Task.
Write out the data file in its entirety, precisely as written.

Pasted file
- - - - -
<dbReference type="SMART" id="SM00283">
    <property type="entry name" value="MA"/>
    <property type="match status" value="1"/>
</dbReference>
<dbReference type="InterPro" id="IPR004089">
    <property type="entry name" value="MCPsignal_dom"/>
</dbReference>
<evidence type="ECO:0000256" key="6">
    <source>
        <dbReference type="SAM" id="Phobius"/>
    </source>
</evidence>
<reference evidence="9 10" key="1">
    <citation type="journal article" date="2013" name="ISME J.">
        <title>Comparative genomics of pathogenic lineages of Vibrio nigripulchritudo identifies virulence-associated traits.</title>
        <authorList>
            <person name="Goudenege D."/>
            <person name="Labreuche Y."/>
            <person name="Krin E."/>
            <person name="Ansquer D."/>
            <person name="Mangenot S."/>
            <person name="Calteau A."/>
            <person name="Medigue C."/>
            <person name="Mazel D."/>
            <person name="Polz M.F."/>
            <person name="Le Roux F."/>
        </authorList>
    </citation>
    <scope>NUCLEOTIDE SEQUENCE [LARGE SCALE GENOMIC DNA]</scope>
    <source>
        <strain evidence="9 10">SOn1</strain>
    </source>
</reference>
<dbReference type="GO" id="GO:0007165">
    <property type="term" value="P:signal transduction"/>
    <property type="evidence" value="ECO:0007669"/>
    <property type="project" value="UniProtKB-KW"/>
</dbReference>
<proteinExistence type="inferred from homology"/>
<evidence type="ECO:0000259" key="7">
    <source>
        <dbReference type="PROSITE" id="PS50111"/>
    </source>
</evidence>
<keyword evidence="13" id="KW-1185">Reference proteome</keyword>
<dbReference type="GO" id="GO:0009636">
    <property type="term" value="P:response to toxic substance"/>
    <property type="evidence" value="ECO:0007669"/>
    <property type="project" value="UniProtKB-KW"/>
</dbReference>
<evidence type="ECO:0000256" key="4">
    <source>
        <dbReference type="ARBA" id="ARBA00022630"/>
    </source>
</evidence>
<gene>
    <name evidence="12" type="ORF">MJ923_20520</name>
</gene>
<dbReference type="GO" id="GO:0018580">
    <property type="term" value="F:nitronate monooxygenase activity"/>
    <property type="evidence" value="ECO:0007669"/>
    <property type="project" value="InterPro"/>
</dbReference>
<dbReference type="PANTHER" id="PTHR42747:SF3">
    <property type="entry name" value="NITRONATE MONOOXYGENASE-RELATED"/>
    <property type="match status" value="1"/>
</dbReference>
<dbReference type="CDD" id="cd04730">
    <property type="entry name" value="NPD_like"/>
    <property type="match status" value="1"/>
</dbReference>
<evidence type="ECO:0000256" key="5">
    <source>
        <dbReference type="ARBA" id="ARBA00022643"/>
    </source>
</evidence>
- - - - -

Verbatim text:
<dbReference type="SMART" id="SM00283">
    <property type="entry name" value="MA"/>
    <property type="match status" value="1"/>
</dbReference>
<dbReference type="InterPro" id="IPR004089">
    <property type="entry name" value="MCPsignal_dom"/>
</dbReference>
<evidence type="ECO:0000256" key="6">
    <source>
        <dbReference type="SAM" id="Phobius"/>
    </source>
</evidence>
<reference evidence="9 10" key="1">
    <citation type="journal article" date="2013" name="ISME J.">
        <title>Comparative genomics of pathogenic lineages of Vibrio nigripulchritudo identifies virulence-associated traits.</title>
        <authorList>
            <person name="Goudenege D."/>
            <person name="Labreuche Y."/>
            <person name="Krin E."/>
            <person name="Ansquer D."/>
            <person name="Mangenot S."/>
            <person name="Calteau A."/>
            <person name="Medigue C."/>
            <person name="Mazel D."/>
            <person name="Polz M.F."/>
            <person name="Le Roux F."/>
        </authorList>
    </citation>
    <scope>NUCLEOTIDE SEQUENCE [LARGE SCALE GENOMIC DNA]</scope>
    <source>
        <strain evidence="9 10">SOn1</strain>
    </source>
</reference>
<dbReference type="GO" id="GO:0007165">
    <property type="term" value="P:signal transduction"/>
    <property type="evidence" value="ECO:0007669"/>
    <property type="project" value="UniProtKB-KW"/>
</dbReference>
<proteinExistence type="inferred from homology"/>
<evidence type="ECO:0000259" key="7">
    <source>
        <dbReference type="PROSITE" id="PS50111"/>
    </source>
</evidence>
<keyword evidence="13" id="KW-1185">Reference proteome</keyword>
<dbReference type="GO" id="GO:0009636">
    <property type="term" value="P:response to toxic substance"/>
    <property type="evidence" value="ECO:0007669"/>
    <property type="project" value="UniProtKB-KW"/>
</dbReference>
<evidence type="ECO:0000256" key="4">
    <source>
        <dbReference type="ARBA" id="ARBA00022630"/>
    </source>
</evidence>
<gene>
    <name evidence="12" type="ORF">MJ923_20520</name>
</gene>
<dbReference type="GO" id="GO:0018580">
    <property type="term" value="F:nitronate monooxygenase activity"/>
    <property type="evidence" value="ECO:0007669"/>
    <property type="project" value="InterPro"/>
</dbReference>
<dbReference type="PANTHER" id="PTHR42747:SF3">
    <property type="entry name" value="NITRONATE MONOOXYGENASE-RELATED"/>
    <property type="match status" value="1"/>
</dbReference>
<dbReference type="CDD" id="cd04730">
    <property type="entry name" value="NPD_like"/>
    <property type="match status" value="1"/>
</dbReference>
<evidence type="ECO:0000256" key="5">
    <source>
        <dbReference type="ARBA" id="ARBA00022643"/>
    </source>
</evidence>